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All the Reasons Drinking Water Is Good For You

6 Reasons Why You Should Drink More Water

Dietician Julie Upton, MS, RD, of Appetite For Health, on all the reasons you should be drinking more water.

Water is the most essential nutrient for life. So, why are we always forgetting about it? New studies reveal that what you drink is as important for your health as what you eat, even though most people don't pay much attention to the calories they're slurping down. And this may turn out to be a costly move — consuming too many calories from beverages may increase your risk for heart disease, type 2 diabetes, and weight gain, according to the 2015-2020 Dietary Guidelines for Americans.

Check out these startling statistics from the National Health and Nutrition Examination Survey (NHANES): beverages with added sweeteners — think soda, gourmet coffee drinks, and many alcoholic beverages — now account for half of all the added sugar in a typical diet. The average adult drinks 20 percent of her calories — significantly more than the recommended limit of up to 10-15 percent of total calories. That amounts to about 200-250 calories daily for most women.

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But, fortunately there's some good news: turns out, we're skipping sugary sodas more than ever these days, while sales of bottled water have more than doubled (since 2000). In fact, water is on pace to become the top-selling beverage. That's encouraging, but we're still gulping down plenty of other sweetened drinks, including iced coffee and tea, energy drinks, and flavored waters. Here are six great reasons to make H20 your bevy of choice.

You'll Slash Your Sugar Intake

About half of all the sugars in our diet come from sugar-sweetened beverages like soda, energy drinks, sweet tea, and coffee drinks, according to the most recent national nutrition data from the NHANES. Replacing just one 12-ounce (140-calorie) soda with water each day is one of the healthiest swaps you can make — and it would cut more than 65 cups of sugar from your diet in a year. Now that's sweet!

You'll Sip Yourself Slim

Several well-designed studies indicate that a "water diet" is effective for weight loss. People who drink more water (and fewer calorie-containing beverages) have lower-calorie diets. Opting for water in place of a 150-calorie beverage each day would help you shave 1,000 calories per week, which adds up to a loss of about a pound per month. It's not just about replacing a calorie-containing beverage with a calorie-free sip. Drinking more water may also help you eat less. One study found that dieters who drank 16 ounces of water before their meals lost about five pounds more over 12 weeks than dieters who didn't sip before eating. Make sure you drink water for at least half of all your daily beverages (five or more servings) to limit liquid calories.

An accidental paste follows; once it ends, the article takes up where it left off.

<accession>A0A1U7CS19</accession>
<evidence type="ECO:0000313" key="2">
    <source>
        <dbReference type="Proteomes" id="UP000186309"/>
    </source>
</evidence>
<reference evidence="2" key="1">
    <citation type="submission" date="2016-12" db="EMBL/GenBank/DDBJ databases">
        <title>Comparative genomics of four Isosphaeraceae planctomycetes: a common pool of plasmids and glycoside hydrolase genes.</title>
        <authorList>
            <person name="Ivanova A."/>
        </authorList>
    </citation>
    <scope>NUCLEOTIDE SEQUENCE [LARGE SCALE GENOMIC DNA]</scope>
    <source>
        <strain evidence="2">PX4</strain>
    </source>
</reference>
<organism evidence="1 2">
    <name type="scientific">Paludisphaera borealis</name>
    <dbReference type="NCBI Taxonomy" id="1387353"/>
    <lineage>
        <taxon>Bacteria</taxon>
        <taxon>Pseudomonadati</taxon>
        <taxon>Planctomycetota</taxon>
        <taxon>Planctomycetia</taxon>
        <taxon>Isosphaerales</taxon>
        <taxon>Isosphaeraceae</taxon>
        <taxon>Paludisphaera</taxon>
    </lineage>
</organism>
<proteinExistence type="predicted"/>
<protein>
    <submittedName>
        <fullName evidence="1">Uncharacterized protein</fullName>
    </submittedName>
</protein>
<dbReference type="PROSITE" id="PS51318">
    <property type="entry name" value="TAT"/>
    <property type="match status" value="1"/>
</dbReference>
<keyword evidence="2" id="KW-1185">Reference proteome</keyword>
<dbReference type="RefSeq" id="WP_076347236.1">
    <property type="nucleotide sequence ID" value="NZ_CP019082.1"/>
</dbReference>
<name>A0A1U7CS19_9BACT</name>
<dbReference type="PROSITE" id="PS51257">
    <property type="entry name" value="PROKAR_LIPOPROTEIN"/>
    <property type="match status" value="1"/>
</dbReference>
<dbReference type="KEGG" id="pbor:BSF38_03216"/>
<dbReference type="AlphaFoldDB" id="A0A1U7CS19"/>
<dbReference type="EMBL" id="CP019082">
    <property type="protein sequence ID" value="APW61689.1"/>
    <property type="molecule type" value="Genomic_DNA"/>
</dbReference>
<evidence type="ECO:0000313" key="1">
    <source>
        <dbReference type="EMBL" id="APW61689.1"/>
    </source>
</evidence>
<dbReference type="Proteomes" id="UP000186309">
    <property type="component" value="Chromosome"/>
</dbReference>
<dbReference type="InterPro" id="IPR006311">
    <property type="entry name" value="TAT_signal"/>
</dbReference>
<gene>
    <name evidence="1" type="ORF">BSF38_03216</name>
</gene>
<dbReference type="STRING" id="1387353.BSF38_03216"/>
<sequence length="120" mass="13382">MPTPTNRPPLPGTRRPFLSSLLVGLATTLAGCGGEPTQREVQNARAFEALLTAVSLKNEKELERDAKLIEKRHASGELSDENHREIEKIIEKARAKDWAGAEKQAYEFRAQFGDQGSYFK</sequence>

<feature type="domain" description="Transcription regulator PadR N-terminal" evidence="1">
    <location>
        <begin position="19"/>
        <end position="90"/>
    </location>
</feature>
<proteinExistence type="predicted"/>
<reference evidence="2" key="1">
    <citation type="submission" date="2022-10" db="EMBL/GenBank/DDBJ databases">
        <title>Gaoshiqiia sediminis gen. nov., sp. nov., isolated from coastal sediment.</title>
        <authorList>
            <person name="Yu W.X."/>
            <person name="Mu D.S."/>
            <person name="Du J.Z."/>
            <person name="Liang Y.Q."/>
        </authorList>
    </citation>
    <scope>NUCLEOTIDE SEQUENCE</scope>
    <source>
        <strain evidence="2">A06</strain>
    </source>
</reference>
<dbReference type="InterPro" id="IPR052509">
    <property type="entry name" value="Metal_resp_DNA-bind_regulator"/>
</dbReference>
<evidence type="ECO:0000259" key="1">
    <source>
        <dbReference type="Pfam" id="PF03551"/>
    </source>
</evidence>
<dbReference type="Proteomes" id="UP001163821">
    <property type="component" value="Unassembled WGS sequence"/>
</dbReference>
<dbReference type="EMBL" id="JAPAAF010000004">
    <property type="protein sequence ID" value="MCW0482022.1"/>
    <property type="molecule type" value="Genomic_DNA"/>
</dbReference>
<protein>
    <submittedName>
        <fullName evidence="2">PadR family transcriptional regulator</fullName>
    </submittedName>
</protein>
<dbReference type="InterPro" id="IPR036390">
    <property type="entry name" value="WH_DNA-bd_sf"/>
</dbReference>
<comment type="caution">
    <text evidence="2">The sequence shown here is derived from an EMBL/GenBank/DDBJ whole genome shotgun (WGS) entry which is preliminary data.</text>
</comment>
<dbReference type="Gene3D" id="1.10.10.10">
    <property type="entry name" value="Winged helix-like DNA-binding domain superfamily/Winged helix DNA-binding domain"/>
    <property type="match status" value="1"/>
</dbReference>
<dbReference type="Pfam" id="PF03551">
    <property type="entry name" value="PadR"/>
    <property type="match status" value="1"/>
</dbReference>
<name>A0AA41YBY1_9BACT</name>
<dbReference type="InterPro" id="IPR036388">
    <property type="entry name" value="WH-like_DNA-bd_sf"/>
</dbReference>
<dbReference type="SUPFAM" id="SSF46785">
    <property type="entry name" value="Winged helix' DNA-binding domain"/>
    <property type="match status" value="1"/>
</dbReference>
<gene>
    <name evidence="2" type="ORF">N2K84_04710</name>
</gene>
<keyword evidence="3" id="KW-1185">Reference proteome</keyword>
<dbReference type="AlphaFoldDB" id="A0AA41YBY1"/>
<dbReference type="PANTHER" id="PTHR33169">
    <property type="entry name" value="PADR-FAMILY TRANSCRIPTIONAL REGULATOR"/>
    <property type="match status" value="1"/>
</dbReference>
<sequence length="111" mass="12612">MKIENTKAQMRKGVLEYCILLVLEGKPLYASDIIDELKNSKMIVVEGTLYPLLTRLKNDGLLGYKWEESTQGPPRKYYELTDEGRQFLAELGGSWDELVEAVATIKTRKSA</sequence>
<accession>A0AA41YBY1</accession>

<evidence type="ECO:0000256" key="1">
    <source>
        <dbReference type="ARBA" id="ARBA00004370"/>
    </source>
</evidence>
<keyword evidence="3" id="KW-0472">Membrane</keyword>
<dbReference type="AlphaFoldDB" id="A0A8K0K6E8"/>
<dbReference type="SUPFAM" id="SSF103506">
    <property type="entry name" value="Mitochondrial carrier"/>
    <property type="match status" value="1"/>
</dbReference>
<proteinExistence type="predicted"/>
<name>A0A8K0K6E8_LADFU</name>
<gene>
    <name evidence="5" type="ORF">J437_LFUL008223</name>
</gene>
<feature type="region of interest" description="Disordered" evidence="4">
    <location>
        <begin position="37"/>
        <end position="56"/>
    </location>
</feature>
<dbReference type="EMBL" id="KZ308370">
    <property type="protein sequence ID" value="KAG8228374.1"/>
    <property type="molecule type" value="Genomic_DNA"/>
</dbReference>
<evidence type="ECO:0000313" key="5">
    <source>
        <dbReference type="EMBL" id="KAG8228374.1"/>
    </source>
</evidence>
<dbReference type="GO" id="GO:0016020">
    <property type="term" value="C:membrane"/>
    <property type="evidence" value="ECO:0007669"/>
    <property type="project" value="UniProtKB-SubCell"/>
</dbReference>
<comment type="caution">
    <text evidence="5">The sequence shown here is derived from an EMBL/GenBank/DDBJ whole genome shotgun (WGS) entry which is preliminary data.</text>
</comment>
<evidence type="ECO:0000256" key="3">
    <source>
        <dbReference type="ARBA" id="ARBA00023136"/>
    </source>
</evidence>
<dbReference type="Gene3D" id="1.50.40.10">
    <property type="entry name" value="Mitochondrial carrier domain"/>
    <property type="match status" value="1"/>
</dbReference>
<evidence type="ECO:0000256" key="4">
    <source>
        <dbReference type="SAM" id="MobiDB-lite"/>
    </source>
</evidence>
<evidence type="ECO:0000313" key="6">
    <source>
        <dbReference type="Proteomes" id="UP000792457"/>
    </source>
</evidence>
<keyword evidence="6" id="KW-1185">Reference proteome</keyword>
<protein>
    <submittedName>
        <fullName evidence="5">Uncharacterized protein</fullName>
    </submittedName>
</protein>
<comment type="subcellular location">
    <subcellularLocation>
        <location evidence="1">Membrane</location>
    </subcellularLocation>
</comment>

It Will Up Your Game

Water is the ultimate performance-enhancer. In fact, the ingredient in sports drinks that has the biggest effect on your workout is water — H2O helps regulate your core temperature and maintain blood volume. Without adequate water, your muscles will fatigue, your heart rate will increase, and your performance will suffer. To get the most out of your workouts, be sure to drink plenty of water before, during, and after exercise. (If you're exercising for more than 90 minutes continuously, the carbohydrates and electrolytes in sports drinks are recommended.)

Your Overall Diet Will Improve

Experts don't know why healthier beverage choices translate to healthier food choices, but research does show that the connection exists. A recent study of more than 18,000 US adults found that drinking more water not only reduced calories, but it was also associated with a lower intake of total fat, saturated fat, sugar, sodium, and cholesterol.

You Skin Will Appear Healthier

Your skin is your largest organ, and it's made up of 72 percent water. So it's probably no surprise to hear that hydration is essential to keeping it healthy. While drinking more water won't erase wrinkles, being well hydrated may improve your skin's appearance. Even slight dehydration can make your skin appear dry and dull, and it will make wrinkles more prominent.

You'll Cut Your Risk for Diabetes and Heart Disease

Reams of research show conclusively that sugar-sweetened beverages boost your risk for type 2 diabetes and heart disease. In one study, women who drank more than one sugar-sweetened beverage had an 83 percent increase in the risk for type 2 diabetes compared to women who drank the fewest sweetened beverages. Other studies reveal a link between sugary drinks and hypertension, high triglycerides, and inflammation associated with heart disease. Cheers to better health!

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